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Iran Strikes Back

Updated: Sep 19, 2023

On January 3, 2020, the United States killed Gen. Qasem Soleimani by an American drone strike in Baghdad Airport. Soleimani was widely considered Iran’s most important military commander and the man personally responsible for implementing Iran’s regional policies in the past two decades. His assassination, and the potential Iranian response to it, is only the latest step in an increasing escalation between Iran, the Gulf States, and the United States, which began in 2019.

To assess the potential dynamics that will develop following an Iranian attack in response to Soleimani's assassination, Wikistrat ran a role-playing simulation to examine responses by Saudi Arabia, the United States, and Israel to an Iranian attack. The simulation, which took place over five days in January 2020, included more than 35 participants and examined the potential responses, considerations and limitations of these three actors in responding to an Iranian attack.


The United States' Approach:

1. Low probability of an Iranian cyber-attack While the common conception is that Iran will probably retaliate for Soleimani’s killing in the form of a cyber-attack – including against critical infrastructure in the United States – the simulation showed that Iran might not execute different forms of cyber-attacks against the US. One cybersecurity analyst in the simulation estimated that a “plausible cyber response from Iran might be more along the lines of business as usual, though at an accelerated pace.”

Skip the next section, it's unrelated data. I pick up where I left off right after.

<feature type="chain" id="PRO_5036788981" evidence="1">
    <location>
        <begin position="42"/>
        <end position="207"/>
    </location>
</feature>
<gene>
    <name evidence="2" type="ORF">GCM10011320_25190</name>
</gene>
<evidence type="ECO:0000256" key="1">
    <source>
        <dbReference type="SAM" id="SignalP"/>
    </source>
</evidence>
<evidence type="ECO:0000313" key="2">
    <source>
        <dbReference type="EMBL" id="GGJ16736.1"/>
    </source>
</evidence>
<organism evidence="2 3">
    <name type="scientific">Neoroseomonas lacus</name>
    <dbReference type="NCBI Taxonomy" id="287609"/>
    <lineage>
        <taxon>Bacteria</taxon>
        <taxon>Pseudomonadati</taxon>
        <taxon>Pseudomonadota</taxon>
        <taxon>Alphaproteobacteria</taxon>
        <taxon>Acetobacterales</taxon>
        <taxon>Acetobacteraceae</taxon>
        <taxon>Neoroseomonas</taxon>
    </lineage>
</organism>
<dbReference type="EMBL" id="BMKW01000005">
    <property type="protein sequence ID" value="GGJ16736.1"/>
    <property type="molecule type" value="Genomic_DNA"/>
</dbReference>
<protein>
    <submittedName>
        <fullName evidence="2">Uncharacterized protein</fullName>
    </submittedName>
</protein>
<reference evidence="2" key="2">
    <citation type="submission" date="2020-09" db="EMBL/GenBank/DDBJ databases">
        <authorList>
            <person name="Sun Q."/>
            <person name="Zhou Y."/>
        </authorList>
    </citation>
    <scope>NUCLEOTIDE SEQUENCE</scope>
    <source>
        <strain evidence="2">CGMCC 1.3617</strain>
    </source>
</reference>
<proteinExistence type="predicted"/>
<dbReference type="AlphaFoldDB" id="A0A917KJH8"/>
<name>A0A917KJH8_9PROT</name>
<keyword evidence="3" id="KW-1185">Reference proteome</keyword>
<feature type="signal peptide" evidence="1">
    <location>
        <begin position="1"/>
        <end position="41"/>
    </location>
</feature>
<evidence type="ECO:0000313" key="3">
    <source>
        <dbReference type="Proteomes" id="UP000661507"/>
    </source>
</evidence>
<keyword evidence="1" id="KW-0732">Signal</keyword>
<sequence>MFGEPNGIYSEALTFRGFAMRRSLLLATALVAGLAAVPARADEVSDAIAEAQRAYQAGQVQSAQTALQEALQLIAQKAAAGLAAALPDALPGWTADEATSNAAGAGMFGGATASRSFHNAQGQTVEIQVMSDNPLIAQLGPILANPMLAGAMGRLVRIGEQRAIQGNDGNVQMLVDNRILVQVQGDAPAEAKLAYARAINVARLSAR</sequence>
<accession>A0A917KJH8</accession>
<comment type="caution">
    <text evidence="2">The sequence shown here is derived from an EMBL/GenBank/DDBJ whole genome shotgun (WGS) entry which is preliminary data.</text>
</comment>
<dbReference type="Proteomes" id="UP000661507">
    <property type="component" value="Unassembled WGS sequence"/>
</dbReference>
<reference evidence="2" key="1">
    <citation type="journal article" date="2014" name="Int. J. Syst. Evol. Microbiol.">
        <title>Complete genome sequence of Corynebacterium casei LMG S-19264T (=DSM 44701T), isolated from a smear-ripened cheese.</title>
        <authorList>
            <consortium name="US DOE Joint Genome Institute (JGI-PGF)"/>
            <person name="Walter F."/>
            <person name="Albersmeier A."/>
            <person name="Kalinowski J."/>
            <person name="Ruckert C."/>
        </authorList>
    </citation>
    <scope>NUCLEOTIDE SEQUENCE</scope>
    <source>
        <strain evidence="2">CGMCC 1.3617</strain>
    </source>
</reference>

2. Even in the event that Iran launches a major cyber-attack against the US, another cybersecurity expert who participated in the simulation noted that while Iran could certainly cause a disruption in the US, “their [cyber] capabilities are way below the US and Israel,” and therefore an Iran cyber-attack would pose a limited threat to the US.

3. Iran is unlikely to respond against the US with direct military force; instead, it will most likely use its proxies to retaliate. A kinetic Iranian response will most likely target US military bases in Iraq, through the Hashd al-Shaabi and other Shia militias. This response will likely target US bases and military personnel, but potentially also US diplomats and civilians.

Iran's approach:

1. Say yes to war. While Iran seeks to avoid a direct confrontation with the United States, as it may threaten the stability of the regime, a short-term conflict could be beneficial to the regime at this time as it would unite the Iranian people behind it and deflect attention from the ongoing protests against the regime.

2. Iran as a cautious actor. Despite fears by President Trump and others that Iran will retaliate against an American attack against it, the simulation showed Iran to be a cautious actor which does not seek to directly retaliate against the US.

Saudi Arabia's Approach:

1. The Saudi response to an Iranian attack will not be based on American actions, but instead on greater cooperation with the other Gulf States. An Iranian attack against Saudi Arabia will be seen as an opportunity to revive the idea of the Middle East Strategic Alliance (MESA), the “Arab NATO”.

Israel's Approach:

1. Restrained Aggression. Israel is usually perceived as a heavy-handed regional actor, but the simulation showed that, while Israel’s response to a Hezbollah attack will be swift and aggressive, it will seek to contain any further escalation vis-à-vis Iran or its proxies as much as possible.


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